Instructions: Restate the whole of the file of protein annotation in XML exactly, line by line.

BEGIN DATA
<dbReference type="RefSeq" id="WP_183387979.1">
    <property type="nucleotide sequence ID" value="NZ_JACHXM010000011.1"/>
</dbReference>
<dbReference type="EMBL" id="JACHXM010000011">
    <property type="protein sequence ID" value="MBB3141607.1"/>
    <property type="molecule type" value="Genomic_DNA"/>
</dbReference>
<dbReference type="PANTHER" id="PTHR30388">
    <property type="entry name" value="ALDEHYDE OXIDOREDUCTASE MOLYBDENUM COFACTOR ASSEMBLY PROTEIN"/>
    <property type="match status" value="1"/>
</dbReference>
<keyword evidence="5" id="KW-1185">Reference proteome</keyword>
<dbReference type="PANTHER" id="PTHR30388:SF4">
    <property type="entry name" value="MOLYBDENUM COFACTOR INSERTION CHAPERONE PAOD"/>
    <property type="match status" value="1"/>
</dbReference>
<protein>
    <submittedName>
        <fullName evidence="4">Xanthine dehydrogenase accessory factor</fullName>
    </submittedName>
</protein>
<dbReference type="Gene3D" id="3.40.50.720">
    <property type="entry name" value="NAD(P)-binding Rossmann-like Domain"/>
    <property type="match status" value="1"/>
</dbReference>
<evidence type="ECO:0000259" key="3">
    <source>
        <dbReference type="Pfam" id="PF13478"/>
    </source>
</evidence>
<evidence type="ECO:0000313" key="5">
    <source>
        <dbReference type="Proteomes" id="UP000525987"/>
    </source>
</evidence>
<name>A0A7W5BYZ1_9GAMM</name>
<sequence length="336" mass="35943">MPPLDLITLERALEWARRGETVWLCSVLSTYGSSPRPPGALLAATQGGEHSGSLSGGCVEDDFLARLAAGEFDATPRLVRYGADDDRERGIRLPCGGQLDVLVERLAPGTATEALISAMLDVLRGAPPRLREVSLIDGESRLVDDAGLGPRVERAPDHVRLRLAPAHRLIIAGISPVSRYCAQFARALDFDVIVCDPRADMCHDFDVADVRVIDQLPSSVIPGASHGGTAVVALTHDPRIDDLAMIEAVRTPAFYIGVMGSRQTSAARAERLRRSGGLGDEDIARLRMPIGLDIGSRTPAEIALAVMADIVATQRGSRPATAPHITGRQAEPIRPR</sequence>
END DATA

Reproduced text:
<dbReference type="RefSeq" id="WP_183387979.1">
    <property type="nucleotide sequence ID" value="NZ_JACHXM010000011.1"/>
</dbReference>
<dbReference type="EMBL" id="JACHXM010000011">
    <property type="protein sequence ID" value="MBB3141607.1"/>
    <property type="molecule type" value="Genomic_DNA"/>
</dbReference>
<dbReference type="PANTHER" id="PTHR30388">
    <property type="entry name" value="ALDEHYDE OXIDOREDUCTASE MOLYBDENUM COFACTOR ASSEMBLY PROTEIN"/>
    <property type="match status" value="1"/>
</dbReference>
<keyword evidence="5" id="KW-1185">Reference proteome</keyword>
<dbReference type="PANTHER" id="PTHR30388:SF4">
    <property type="entry name" value="MOLYBDENUM COFACTOR INSERTION CHAPERONE PAOD"/>
    <property type="match status" value="1"/>
</dbReference>
<protein>
    <submittedName>
        <fullName evidence="4">Xanthine dehydrogenase accessory factor</fullName>
    </submittedName>
</protein>
<dbReference type="Gene3D" id="3.40.50.720">
    <property type="entry name" value="NAD(P)-binding Rossmann-like Domain"/>
    <property type="match status" value="1"/>
</dbReference>
<evidence type="ECO:0000259" key="3">
    <source>
        <dbReference type="Pfam" id="PF13478"/>
    </source>
</evidence>
<evidence type="ECO:0000313" key="5">
    <source>
        <dbReference type="Proteomes" id="UP000525987"/>
    </source>
</evidence>
<name>A0A7W5BYZ1_9GAMM</name>
<sequence length="336" mass="35943">MPPLDLITLERALEWARRGETVWLCSVLSTYGSSPRPPGALLAATQGGEHSGSLSGGCVEDDFLARLAAGEFDATPRLVRYGADDDRERGIRLPCGGQLDVLVERLAPGTATEALISAMLDVLRGAPPRLREVSLIDGESRLVDDAGLGPRVERAPDHVRLRLAPAHRLIIAGISPVSRYCAQFARALDFDVIVCDPRADMCHDFDVADVRVIDQLPSSVIPGASHGGTAVVALTHDPRIDDLAMIEAVRTPAFYIGVMGSRQTSAARAERLRRSGGLGDEDIARLRMPIGLDIGSRTPAEIALAVMADIVATQRGSRPATAPHITGRQAEPIRPR</sequence>